It’s an all-too-familiar question that I’ve encountered in my lifetime.
So… why do you care so much about sports?
I guess I do get a little bit excited when October rolls around, a time when football weekends, the drama of the MLB playoffs and the Phase I hype of basketball and hockey all converge on me at the same time.
Or near the end of March, when my overall production mysteriously takes a “small” dip because I’m mostly focused on a janky livestream of a college basketball game as I pretend to care about my math notes. Not just any basketball game, but interestingly enough, one being played thousands of miles away from me featuring two teams I have absolutely zero connection with.
(Shoutout to March Madness for forever hijacking my GPA.)
Having grown up in the Bay Area, I proudly identify myself as an avid fan of the San Francisco Giants and San Francisco 49ers, San Jose Sharks, Oakland Athletics and Oakland Raiders, and, most notably, the Golden State Warriors.
But above all, I’m a fan of sports as a whole.
As great as it is to see Steph Curry break another 3-point record is or the Giants loading up this offseason for another championship run, they aren’t the things that really get me going when it comes to sports. The stories that truly inspire me on a daily basis are the ones that aren’t even stories.
It’s in the experience.
Covering last weekend’s women’s basketball Senior Day at Haas Pavilion, I got the chance to see the Cal community honor seniors Mikayla Cowling and Penina Davidson before their final home game — two of the most respected student-athletes I’ve covered in recent memory.
When Cal, a team which has struggled to find success against ranked teams all year, grabbed a late lead over mighty Stanford, one could just feel how badly the team wanted this win for Cowling and Davidson.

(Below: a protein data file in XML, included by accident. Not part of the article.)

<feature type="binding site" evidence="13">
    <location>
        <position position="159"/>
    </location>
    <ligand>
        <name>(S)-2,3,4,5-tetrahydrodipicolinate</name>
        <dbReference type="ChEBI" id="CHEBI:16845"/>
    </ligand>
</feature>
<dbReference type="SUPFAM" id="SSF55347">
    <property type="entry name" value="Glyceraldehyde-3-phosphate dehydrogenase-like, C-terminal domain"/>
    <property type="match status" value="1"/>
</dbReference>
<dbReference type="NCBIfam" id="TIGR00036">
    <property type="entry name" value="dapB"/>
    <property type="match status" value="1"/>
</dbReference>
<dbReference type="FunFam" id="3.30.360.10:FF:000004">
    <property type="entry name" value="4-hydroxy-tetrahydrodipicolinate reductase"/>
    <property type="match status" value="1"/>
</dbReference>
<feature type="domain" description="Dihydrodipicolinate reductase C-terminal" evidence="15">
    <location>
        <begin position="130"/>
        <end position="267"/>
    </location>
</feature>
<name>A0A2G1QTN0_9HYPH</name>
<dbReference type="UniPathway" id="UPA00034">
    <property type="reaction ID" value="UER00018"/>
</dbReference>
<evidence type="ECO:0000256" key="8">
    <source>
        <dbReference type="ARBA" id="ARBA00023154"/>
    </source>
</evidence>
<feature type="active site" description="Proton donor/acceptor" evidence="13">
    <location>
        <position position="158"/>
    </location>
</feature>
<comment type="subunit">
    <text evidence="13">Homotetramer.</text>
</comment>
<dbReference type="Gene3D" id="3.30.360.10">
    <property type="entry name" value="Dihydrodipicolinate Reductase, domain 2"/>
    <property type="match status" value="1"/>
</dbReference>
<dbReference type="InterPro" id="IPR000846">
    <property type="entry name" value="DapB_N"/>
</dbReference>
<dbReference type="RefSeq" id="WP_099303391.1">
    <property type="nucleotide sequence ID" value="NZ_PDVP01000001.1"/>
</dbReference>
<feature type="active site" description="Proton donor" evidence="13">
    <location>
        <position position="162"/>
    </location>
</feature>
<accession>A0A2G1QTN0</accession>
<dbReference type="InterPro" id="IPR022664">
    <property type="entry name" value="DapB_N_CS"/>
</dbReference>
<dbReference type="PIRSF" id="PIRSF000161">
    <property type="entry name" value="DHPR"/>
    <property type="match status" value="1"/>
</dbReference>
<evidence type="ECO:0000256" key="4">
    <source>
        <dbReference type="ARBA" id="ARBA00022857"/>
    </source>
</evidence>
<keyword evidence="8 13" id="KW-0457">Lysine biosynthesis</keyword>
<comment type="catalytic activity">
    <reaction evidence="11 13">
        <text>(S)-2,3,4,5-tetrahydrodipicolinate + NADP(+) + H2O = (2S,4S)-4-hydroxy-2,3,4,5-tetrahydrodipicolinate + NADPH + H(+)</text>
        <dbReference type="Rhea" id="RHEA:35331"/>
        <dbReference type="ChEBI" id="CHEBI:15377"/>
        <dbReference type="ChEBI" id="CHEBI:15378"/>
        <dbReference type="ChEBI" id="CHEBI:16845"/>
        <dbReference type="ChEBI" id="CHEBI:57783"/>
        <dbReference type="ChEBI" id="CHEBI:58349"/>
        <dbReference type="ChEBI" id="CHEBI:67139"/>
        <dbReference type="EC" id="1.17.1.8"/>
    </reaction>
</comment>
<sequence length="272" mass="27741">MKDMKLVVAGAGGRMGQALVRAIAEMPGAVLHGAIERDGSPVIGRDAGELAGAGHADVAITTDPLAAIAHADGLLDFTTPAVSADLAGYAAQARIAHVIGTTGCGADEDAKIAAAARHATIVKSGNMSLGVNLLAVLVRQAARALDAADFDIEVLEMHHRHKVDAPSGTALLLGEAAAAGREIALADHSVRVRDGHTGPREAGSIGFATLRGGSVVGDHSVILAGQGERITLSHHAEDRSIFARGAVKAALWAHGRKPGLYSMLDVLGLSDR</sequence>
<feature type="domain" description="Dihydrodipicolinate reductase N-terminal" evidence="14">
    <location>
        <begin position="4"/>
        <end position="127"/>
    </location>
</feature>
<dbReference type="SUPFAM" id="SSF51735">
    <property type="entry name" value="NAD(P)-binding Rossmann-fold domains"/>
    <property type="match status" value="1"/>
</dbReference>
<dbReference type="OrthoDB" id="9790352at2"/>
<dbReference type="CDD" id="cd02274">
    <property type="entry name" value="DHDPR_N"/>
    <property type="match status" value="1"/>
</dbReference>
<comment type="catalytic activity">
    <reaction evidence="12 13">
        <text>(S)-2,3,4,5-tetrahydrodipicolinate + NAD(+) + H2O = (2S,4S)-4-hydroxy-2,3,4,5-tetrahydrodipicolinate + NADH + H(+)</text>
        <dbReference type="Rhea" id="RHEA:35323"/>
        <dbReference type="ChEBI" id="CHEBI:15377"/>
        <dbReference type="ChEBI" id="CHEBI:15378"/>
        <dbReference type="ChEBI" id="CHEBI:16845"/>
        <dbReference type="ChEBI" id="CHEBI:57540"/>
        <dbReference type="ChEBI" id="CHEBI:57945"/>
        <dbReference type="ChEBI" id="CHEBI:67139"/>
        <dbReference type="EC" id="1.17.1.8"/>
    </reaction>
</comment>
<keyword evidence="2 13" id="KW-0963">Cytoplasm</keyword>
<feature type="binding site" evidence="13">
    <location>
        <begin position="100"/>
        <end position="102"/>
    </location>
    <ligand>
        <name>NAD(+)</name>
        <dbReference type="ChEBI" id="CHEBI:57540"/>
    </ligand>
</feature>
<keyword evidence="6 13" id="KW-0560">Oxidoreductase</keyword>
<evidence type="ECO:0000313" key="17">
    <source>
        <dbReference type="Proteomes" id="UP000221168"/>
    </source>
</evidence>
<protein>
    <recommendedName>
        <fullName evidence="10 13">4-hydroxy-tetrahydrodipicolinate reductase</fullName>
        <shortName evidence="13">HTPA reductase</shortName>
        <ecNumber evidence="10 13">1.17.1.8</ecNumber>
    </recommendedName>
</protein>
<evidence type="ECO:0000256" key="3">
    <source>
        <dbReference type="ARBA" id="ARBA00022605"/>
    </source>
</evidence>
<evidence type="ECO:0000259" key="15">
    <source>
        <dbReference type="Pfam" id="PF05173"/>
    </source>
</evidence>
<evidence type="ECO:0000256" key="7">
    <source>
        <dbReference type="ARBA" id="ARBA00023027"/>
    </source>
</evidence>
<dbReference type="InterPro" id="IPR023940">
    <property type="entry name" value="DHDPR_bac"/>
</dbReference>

“We wanted it for our seniors,” junior guard Asha Thomas confirmed.
As the minutes winded down and Cal’s resolve and lead failed to dwindle, the energy in Haas Pavilion grew. The community was on its feet, from the fans to the players, with all the spirit in the world focused on sending out the seniors out with a well-earned victory.
The Cal bench was jumping up and down, fans behind me were on their feet screaming, and even men’s basketball star Marcus Lee was fully engaged, sporting a cutout of Cowling’s face near the band section.
With 18 seconds remaining and the deal all but sealed, head coach Lindsay Gottlieb emotionally subbed her senior duo off the floor for the final time. The crowd erupted together — Cal and Stanford faithful — sending chills through everyone on press row that afternoon.
That moment alone epitomizes every bit of why I love sports so damn much.
It’s the magic of sports in a nutshell. And it simply doesn’t get much better than that.
As a fan, it doesn’t get much better than seeing the reception Dwyane Wade got when he returned home to Miami after an emotional trade.
It doesn’t get much better than witnessing the magic of Kevin Ware swishing his first shot months after a horrific injury in the heat of a March Madness game.
It doesn’t get much better than watching Derek Jeter and Kobe Bryant ride off into the sunset in the form of a game-winning performance, giving every sports fan watching chills that they’ll never forget.
It doesn’t get much better than storming a field after an upset victory, something I’ve done now twice in my two years at Cal, embracing and hugging people you’ve never met as if they’re a lifelong friend.
And it doesn’t get any better than utilizing sports as a platform to help those in need, whether it be a “Why We Love Sports Today” moment featured on SportsCenter or teams and players donating entire game checks to communities who have faced recent struggles.
Players are traded. Teams change. But the magic lives on, forever.
So as great as this decade has treated me — with a trio of World Series rings, a Stanley Cup Final appearance and a pair of NBA Championships — it’s the little things about sports that truly make me smile: the senior day moments, the chants of celebration and, most importantly, giving back to the community.
Giants or Dodgers, Cal or Stanford, Warriors versus the world — it doesn’t matter what side a sports fan picks. At the end of the day, we’re all on the same team: the team that loves sports.
That, my friends, is why I care so much about sports.
Josh Yuen is an assistant sports editor. Contact him at